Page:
Exploring the Boundaries of What a Business Can Achieve

By Caroline Ashley, Business Innovation Facility

Exploring the Boundaries of What a Business Can Achieve

Three innovative start-up companies are pushing the boundaries of what business can achieve in delivering social goals through a commercially sustainable model. Each is building a sustainable business model with dual social and commercial returns in a space previously assumed to be occupied by donors, NGOs or Corporate Social Responsibility (CSR) departments. A few years ago, it was an open question whether they would succeed but newly published case studies from the Business Innovation Facility reveal just how much progress they have made:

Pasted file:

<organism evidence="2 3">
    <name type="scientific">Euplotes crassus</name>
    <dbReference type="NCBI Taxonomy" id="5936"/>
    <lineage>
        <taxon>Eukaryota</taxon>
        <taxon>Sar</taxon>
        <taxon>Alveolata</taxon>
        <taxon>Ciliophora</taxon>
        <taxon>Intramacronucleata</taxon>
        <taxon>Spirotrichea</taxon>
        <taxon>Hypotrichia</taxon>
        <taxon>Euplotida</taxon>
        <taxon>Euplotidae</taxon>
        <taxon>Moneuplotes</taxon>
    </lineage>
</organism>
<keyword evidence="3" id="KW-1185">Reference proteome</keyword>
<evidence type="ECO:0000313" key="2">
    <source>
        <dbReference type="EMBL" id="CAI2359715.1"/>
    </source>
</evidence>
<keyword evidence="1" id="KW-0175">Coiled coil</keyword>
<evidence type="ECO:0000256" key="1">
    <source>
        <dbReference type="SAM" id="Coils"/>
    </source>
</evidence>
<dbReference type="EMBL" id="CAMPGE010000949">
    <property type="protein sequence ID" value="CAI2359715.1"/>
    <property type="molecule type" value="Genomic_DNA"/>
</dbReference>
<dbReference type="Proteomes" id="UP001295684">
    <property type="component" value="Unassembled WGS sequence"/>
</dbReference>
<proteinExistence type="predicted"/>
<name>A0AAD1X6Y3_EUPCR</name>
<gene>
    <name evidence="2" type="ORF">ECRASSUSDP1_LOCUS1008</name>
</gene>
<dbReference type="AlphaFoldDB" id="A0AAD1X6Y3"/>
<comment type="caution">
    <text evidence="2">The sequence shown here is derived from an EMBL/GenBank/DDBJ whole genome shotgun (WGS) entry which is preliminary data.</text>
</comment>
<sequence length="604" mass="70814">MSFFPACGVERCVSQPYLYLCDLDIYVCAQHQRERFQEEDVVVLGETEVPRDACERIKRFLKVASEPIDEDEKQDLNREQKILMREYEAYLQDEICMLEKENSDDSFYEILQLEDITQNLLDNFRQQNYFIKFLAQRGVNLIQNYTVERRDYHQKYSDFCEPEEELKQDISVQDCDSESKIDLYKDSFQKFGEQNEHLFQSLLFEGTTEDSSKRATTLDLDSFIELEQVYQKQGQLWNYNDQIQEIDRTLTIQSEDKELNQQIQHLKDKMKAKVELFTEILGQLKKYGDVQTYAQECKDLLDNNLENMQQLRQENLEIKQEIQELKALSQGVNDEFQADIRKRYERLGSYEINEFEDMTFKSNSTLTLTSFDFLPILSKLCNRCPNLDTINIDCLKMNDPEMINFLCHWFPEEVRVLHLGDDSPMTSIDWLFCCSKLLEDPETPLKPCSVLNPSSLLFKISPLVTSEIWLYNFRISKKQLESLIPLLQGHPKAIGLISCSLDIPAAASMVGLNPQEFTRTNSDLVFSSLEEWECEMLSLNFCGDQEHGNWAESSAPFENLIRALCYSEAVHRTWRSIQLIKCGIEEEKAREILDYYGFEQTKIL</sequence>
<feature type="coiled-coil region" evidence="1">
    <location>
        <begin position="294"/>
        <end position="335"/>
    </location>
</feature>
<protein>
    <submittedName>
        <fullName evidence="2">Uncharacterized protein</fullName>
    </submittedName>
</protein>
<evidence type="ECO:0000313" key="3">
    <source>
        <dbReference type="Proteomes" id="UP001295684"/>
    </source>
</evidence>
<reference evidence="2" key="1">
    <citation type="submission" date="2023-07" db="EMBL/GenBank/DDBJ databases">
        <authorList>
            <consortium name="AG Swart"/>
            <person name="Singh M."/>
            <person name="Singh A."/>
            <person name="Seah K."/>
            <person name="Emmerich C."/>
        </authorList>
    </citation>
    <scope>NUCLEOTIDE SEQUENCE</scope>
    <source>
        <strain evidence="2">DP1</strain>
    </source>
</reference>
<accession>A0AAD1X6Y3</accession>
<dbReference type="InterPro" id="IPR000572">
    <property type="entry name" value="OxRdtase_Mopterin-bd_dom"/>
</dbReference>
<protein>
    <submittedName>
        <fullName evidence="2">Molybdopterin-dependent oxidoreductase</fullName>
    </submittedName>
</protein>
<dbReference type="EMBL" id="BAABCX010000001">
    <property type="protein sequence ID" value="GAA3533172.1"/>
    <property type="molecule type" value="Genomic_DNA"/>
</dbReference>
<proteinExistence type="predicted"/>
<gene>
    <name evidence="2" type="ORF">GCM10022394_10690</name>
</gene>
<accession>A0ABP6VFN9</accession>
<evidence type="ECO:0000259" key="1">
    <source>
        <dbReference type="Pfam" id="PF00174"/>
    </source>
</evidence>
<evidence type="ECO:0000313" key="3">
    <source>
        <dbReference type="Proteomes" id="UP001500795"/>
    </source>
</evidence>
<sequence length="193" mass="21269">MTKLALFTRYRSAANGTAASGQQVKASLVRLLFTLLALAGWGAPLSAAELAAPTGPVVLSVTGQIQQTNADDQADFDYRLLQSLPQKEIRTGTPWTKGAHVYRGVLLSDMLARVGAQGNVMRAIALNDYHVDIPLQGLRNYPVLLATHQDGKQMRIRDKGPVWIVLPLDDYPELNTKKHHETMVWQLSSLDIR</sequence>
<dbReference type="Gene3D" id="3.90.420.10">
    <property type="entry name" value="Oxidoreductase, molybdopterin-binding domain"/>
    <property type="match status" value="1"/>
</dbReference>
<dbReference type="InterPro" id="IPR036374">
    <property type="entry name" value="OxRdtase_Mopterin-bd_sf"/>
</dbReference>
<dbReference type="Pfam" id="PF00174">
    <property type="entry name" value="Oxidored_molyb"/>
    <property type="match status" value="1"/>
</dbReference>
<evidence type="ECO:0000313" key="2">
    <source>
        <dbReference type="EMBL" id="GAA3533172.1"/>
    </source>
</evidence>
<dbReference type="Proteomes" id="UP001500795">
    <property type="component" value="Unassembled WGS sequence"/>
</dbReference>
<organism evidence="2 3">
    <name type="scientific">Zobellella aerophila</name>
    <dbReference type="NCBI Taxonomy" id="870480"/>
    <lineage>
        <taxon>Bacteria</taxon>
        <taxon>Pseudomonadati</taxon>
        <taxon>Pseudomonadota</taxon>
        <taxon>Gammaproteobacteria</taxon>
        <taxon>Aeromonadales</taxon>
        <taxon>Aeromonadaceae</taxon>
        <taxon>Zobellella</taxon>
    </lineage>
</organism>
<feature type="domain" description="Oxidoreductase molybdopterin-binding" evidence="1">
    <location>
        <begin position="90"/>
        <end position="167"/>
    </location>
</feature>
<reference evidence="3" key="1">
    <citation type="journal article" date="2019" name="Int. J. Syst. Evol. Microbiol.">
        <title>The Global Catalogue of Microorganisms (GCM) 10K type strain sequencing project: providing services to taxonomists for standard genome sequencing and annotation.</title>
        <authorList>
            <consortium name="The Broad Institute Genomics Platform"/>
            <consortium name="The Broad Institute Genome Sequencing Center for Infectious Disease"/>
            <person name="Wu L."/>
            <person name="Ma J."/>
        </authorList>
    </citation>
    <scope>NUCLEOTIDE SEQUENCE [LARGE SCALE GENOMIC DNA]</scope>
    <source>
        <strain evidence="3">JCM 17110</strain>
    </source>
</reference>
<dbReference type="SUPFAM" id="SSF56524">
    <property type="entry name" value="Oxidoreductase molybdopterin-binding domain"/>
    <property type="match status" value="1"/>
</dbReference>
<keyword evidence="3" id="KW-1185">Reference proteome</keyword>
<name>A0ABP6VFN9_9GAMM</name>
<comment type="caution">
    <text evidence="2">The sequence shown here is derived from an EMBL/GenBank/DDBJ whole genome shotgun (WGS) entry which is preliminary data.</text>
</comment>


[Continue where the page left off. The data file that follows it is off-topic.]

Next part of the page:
• In Malawi, MEGA is a start-up and the first operational private energy company in the country. It is set up to generate and scale up micro-hydro power to supply local homes and businesses. Although the capital investment was donor-funded, unlike practice elsewhere in the world, ongoing operation is not expected to be run by an NGO, a donor grant, nor by community ownership. MEGA runs the scheme, collects revenues, manages operations and aims to scale up to other sites. While MEGA is not profit-maximising – its goal is to make energy affordable and accessible to Malawian households in a way that is environmentally sustainable – it does have to secure enough income to run itself as a business.